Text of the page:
A letter from Peter Paul Dobrée, (1782-1825), who was born in Guernsey and became Regius Professor of Greek at Cambridge University in 1823. In 1811 he had visited 'Don Pedro' (Peter Carey) Tupper, the Guernsey-born and immensely wealthy British consul in Valencia. The illustration of Cadiz is from Sir John Carr's Descriptive travels in the southern and eastern parts of Spain and the Balearic isles, in the year 1809, London: 1811, in the Library collection.
An extract of a letter from M. L. B. of the Brig J-, to a friend in this Island, dated Newfoundland, August 1826. Published in L'Indépendance, Saturday, 21 October, 1826.
Two unusual court cases from the Gazette de l'Isle de Guernesey, August 1825 [from the French].
Dug from Lima's golden mine, We hail it as our Valentine. HMS Menelaus recaptured a very valuable French prize, the Spanish treasure-ship the St Juan Baptista. The master was a Guernseyman, and Guernsey people are often very careful with money. This one certainly was. The account is from The Life of a Sailor by Frederick Chamier (1796-1870), some of whose tales are probably rather tall.
Cock-fighting in the churchyard after morning service on Easter Day had once been acceptable, because, according to folk-lore expert J. Linwood Pitts, in 1891, it had a religious origin, 'but became in time to be a scandal, and an Act of Court was passed, forbidding any but gentlemen paying tax on fifty quarters of wheat rent to indulge in the same.'
From the Gazette de l'Isle de Jersey, January 8, 1791. The autocratic Le Marchants—the Bailiff and his two sons—and their provocative behaviour. The original is in French. The illustration is from Augustin Grisier's Les Armes et le duel, 1865, from the Library collection.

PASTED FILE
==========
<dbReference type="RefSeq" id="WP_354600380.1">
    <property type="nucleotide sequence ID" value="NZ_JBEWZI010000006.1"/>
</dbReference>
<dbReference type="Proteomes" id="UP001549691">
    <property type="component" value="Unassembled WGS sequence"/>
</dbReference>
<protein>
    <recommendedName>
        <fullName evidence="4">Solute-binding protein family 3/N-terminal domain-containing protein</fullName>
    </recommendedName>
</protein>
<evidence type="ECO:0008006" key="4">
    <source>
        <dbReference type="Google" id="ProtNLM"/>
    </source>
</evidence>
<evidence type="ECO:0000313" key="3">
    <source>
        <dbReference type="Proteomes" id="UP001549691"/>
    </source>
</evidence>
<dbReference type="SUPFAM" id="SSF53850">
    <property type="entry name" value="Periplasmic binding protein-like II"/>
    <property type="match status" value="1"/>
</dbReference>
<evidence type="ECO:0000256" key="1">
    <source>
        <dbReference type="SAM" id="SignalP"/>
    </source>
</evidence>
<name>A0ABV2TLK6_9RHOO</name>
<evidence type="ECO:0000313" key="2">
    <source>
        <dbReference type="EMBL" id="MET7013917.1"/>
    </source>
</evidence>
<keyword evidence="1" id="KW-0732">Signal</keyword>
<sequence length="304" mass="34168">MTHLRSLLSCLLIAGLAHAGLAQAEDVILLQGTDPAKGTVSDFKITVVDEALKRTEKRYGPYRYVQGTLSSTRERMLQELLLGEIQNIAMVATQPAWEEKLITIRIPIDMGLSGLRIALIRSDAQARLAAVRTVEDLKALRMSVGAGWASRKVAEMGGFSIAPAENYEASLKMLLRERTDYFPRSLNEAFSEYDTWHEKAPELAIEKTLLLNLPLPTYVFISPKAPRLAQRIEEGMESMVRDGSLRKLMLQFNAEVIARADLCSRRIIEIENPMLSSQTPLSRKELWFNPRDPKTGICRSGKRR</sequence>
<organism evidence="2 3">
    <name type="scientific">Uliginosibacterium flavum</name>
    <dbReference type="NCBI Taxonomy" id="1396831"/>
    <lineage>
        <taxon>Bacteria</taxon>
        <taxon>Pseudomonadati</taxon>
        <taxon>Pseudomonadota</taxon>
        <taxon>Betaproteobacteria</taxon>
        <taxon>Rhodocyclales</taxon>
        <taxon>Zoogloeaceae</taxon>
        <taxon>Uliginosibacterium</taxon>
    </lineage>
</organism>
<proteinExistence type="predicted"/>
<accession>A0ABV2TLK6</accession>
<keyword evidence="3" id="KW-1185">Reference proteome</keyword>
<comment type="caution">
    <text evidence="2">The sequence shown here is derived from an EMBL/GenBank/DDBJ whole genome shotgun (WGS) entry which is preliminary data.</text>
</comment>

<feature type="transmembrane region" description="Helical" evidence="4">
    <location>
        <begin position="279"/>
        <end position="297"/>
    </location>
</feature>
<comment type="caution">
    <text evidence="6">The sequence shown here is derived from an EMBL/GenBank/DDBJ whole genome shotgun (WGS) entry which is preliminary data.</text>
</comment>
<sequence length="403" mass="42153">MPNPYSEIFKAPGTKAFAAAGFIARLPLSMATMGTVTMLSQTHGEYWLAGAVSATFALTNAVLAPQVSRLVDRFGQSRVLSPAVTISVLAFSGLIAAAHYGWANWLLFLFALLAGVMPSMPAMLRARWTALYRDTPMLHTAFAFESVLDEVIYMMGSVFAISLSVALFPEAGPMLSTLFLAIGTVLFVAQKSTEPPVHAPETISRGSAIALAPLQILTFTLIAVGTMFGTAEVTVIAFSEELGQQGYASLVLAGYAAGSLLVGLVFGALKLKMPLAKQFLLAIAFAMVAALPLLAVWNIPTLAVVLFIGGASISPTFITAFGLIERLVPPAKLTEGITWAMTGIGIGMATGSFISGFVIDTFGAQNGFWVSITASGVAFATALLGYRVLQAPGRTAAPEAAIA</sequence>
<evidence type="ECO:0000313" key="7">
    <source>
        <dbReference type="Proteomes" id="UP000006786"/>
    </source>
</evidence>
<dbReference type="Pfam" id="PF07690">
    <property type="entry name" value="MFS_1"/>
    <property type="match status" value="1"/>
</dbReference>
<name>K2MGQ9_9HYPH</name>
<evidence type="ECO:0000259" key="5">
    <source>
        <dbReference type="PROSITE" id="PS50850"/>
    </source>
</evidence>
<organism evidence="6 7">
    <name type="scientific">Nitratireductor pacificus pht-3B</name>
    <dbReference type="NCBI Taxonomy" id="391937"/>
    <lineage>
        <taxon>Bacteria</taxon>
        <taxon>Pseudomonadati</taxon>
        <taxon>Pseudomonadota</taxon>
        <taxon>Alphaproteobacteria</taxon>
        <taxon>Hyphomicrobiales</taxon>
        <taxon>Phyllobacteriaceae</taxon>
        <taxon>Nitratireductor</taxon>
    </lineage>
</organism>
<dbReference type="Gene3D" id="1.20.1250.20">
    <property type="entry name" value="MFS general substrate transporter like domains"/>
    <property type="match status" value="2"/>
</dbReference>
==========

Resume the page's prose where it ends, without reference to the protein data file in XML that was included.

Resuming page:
Chaussey, or Choye, is a group of islets lying off the coast of Normandy, about twenty miles from Jersey, and nine from Granville. They stretch north, east, and west, and cover a space of nearly twelve miles. The principal of them is called the MaÎtre Isle, and is the resort of a few French fishermen during the summer, but being only a rock, and totally devoid of vegetation, its inhabitants are entirely dependent on the neighbouring shores for all the necessaries of life, excepting what their nets may produce. At the time of which we are writing, the winter of 1803, this group of islets was in the hands of the English, and was the scene of the wreck of the Grappler in that year.
From The Star, Guernsey Weekly Advertiser, 26 December 1826.
An extract from an article published in the Star of October 18, 1825. 'The observations that follow have been copied from The Morning Herald. They will tend to show what views some strangers are apt to form of our local peculiarities; if, indeed, they can be taken as the real views of the writer, which, from the incorrectness of his statements, and the exaggerated description he has given of advantages and disadvantages, beauties and defects, we more than doubt.' The young lady in the portrait is Anne Priaulx.1
The impecunious Thomas Le Marchant of La Plaiderie died in 1762, leaving a family of young children. His estate at L'Hyvreuse, which included what is now Beau Séjour, was bought by William Dobrée , his children's guardian. Part was then sold to the States of Guernsey; L'Hyvreuse house was demolished and the land used for recreation and as a parade ground for the militia. The imposing double gateway, 'similar to that called Ivy Gates, but much handsomer,' to L'Hyvreuse house was all that remained; it then served as an entrance to the New Ground, or what we now know as Cambridge Park, but…